Ohhhhh gawwwwwwd. Not agaiiiiiin. First Sudafed goes behind the counter and gets your name into a police registry. Now over-the-counter diahhrea meds — yes, Immodium, of all things — get targeted as part of Dreaded Scourge of Opiod Abuse.
People have called Windows 10 malware. But I figured that was figurative. Turns out that, given its recent, extremely deceptive sneak-install behavior, it actually is malware, by Microsoft’s own definition. MS’s vile sneakery has been confirmed by knowledgeable sources. Beware any pop-ups from MS!
Fascinating. The FDA and Interpol want to abolish 4,402 international websites selling prescription drugs. This is based on confiscation of 797 parcels in a brief recent period. Think on it. What does that number tell you about the number of parcels that have gotten quietly and safely to customers all this time — customers who are apparently happy with their confidential, and money-saving purchases. People who will want to make similar purchases in the future. Um … good luck with that, bureaucops.
And speaking of confidentiality (or lack thereof) in prescription drug purchasing … the DEA now wants warrantless access to your legal drug records. AND might hassle or arrest you for perfectly legal activity. (H/T to everybody who sent me this link; I already had it, which just goes to show you this is one to pay real serious attention to, even if you blow off everything else you see here today.)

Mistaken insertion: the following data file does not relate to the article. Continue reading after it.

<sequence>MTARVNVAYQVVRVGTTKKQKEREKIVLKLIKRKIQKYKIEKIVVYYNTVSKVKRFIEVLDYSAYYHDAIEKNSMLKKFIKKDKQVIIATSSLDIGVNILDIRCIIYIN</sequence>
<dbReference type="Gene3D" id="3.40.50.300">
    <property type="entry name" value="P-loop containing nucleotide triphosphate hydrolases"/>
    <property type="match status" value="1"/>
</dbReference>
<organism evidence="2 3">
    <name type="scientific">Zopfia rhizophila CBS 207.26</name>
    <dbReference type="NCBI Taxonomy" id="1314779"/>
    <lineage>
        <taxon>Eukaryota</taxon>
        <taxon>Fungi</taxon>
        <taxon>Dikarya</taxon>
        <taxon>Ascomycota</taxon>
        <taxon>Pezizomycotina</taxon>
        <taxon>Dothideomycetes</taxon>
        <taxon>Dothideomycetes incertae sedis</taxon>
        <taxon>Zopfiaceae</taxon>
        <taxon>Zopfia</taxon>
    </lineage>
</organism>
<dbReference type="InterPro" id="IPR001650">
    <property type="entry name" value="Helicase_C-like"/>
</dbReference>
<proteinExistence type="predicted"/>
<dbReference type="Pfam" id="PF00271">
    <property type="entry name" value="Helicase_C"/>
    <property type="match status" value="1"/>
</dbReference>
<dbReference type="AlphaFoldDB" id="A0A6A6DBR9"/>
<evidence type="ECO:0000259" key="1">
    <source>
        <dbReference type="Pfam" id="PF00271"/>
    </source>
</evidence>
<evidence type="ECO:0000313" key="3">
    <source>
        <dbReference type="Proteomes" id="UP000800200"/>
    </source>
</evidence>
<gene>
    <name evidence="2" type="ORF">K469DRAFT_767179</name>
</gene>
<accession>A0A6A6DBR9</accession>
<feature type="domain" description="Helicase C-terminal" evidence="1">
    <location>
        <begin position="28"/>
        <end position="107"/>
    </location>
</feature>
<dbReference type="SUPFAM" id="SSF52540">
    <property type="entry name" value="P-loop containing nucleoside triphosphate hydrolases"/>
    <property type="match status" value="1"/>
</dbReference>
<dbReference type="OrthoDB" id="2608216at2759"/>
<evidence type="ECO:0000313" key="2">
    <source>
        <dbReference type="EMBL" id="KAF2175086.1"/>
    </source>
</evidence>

Remember the story in our last links post about cops having a new device to let them steal more money during traffic stops? Thought you might be interested in the Department of (Achtung!) Homeland Security’s more favorable take on it. (And what is it they say about the differences between theory and reality again …?) Alas, the courts, as usual, take the pro-gov line in such matters.
I’m sorry that today’s links have contained so many downers and nothing in the area of nooz you can use. At least we can end on a note of good cheer, courtesy of MJR. Here’s another of those optimistic post-TSHTF flash stories: “Hills” by Joe Miles.